The books that I do read are often historical fiction and very character-driven. My new WIP is within this style, and I couldn’t feel more at home with it. Individual stories and connections to the World That Was is just how my brain works, and it’s been helpful to understand this about myself and understand why the other project felt so forced.

Long-term, I want to write more historical and literary fiction, and it makes sense to make the switch and consider my long-term career rather than dying on the hill of a present project that doesn’t mesh with a long-term plan.

4. Your manuscript contains fatal flaws

When writing I am the North, I felt like I was drowning.

There was just so much premise and so many characters and so little plot that entering the story felt like falling face-first into a hot, soupy mess. It was such a quagmire and after 70,000 words it still felt like it was going nowhere.

Many, if not most, manuscript flaws are fixable. But some are so severe that they venture into fatal territory. Is I am the North salvageable? Maybe. Do I want to rewrite it for the umpteenth time to make it that way? No. (At least, not yet.) A fatally flawed manuscript, combined with no passion to fix the problems, is a grim place to be. And sometimes, it’s not worth your precious time and energy to keep reworking something that’s deeply broken.

5. Your “rough patch” has lasted years

The realization that finally gave me permission to move on was the fact that these issues had been going on for ages. Years, even.

Now, many of you writers are a whole lot less stubborn than me and may never get to a point that you’re in years too deep to a failing manuscript. But even if it’s not so dramatically long as that, there does come a point where you know, deep down, that this isn’t just a rough patch. What you’re going through is not your typical tough day at the keyboard. It’s a long slog that’s become too wearying and too much.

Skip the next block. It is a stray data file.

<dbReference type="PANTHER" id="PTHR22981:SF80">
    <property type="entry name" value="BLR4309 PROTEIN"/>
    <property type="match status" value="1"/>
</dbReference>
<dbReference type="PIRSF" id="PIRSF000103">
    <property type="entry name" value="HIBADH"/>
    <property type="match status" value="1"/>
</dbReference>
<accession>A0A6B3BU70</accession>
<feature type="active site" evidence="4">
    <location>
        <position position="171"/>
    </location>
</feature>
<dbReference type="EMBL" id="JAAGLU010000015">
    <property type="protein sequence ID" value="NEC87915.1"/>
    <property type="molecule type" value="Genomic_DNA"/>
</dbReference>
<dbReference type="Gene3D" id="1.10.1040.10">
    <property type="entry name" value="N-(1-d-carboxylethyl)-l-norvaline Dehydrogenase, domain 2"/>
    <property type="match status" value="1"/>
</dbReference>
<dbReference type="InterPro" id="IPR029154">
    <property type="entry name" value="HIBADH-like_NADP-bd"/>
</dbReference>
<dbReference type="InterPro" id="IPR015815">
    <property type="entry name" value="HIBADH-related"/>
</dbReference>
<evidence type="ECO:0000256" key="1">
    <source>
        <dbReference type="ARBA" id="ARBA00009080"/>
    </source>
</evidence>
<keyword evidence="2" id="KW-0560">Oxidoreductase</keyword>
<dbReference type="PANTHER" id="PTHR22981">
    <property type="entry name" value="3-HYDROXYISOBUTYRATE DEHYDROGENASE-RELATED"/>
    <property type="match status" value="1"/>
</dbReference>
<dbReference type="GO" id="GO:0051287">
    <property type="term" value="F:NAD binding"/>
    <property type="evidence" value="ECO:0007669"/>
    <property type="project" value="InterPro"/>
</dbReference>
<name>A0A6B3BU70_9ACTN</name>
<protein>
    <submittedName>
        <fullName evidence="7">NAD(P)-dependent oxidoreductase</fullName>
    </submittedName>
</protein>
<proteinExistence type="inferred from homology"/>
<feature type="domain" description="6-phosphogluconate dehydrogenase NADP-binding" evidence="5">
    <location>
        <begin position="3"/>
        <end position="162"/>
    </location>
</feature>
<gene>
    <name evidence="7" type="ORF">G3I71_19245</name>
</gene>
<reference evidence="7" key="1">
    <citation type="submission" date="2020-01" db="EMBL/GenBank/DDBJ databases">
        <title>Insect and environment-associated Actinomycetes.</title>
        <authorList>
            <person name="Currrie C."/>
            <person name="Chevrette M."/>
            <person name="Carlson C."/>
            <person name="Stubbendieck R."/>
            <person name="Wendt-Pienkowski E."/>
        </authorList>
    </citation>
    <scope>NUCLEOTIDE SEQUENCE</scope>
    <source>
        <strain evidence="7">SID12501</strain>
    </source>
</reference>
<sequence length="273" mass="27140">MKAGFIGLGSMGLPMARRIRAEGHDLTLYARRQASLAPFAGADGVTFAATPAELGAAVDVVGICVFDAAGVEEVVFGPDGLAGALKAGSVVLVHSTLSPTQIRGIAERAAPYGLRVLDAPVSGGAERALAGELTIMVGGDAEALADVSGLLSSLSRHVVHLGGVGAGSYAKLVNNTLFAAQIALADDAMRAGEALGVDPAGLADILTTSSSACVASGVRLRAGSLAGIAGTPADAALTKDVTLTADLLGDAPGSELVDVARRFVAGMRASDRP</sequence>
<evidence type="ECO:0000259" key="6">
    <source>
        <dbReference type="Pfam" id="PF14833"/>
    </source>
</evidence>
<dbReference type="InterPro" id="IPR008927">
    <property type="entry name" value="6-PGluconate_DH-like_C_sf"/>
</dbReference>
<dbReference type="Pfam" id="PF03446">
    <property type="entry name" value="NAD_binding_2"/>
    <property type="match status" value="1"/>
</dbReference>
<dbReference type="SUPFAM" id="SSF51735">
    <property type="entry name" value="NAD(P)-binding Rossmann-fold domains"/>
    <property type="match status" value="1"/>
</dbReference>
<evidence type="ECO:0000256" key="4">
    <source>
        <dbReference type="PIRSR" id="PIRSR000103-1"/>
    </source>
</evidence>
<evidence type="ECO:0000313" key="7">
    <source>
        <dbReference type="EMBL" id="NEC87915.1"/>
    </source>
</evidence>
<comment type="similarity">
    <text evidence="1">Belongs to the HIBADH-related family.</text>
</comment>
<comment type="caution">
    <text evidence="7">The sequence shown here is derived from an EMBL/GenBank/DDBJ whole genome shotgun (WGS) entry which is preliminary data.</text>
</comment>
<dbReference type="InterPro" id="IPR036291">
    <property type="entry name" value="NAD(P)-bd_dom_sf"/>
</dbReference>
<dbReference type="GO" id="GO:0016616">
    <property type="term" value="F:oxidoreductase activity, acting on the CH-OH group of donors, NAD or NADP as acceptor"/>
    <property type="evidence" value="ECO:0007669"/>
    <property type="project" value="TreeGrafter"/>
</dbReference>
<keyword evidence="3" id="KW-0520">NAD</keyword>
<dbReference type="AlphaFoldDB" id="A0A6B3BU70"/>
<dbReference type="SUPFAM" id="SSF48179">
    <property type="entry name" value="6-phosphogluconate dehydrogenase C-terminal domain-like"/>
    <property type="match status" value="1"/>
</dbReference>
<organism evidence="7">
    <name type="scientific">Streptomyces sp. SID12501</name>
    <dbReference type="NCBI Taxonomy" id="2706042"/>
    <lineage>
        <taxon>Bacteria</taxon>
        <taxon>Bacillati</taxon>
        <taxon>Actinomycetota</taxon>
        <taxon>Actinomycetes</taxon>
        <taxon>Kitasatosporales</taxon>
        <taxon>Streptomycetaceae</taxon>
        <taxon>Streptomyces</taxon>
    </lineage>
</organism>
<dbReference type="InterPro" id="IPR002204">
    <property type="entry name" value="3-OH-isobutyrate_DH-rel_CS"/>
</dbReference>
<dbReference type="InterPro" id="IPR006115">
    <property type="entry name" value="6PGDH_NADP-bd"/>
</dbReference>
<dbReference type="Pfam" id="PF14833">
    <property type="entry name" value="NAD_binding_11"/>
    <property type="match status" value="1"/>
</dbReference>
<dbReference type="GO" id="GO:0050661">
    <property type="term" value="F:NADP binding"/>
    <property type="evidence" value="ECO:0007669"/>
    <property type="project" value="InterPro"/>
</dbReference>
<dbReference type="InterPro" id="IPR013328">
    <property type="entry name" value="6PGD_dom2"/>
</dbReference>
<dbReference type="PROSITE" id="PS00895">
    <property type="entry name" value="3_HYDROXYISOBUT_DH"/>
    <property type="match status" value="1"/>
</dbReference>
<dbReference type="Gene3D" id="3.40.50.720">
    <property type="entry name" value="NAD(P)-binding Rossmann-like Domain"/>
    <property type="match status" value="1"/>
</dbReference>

What people don’t tell you about giving up on a bad manuscript is that it can be at once deeply sorrowful and hugely freeing. 

Saying goodbye to the characters that you have known and loved for so long can be a hard thing. But there is such a freedom in moving on to better and healthier things that it’s worth it.

And so I’m putting away I am the North. Maybe not forever; I may get to a point where I can work on it again and want to fix the problems. I may read more fantasy and become more learned in what makes good speculative fiction. But that day isn’t today, and so it’s goodbye for now.

Goodbye, and hello to new endeavors.

10 thoughts on “Breaking it Off: When to Give Up on Your WIP

  1. I find this isn’t the typical advice and I applaud you. Sometimes we do just have to let go. And you’re right about that being freeing. But I hope you don’t destroy it altogether. Put it away and start work on a new idea. (One day you might want to go back. Even if it’s just for a laugh to see how far you’ve come.)

  2. Cheers to you for bravery in posting this article! As the other commentor said, this isn’t the typical advice. Sometimes, though, it’s what is needed, and you gave good guidance on how to decide whether to keep on or call it quits. Time is limited, especially writing time, so a writer has to make a call on a project.

    1. Thank you! Yes, writing time (or any time, for that matter) is so precious, and it’s not something I want to spend on a spend on a project that’s not working!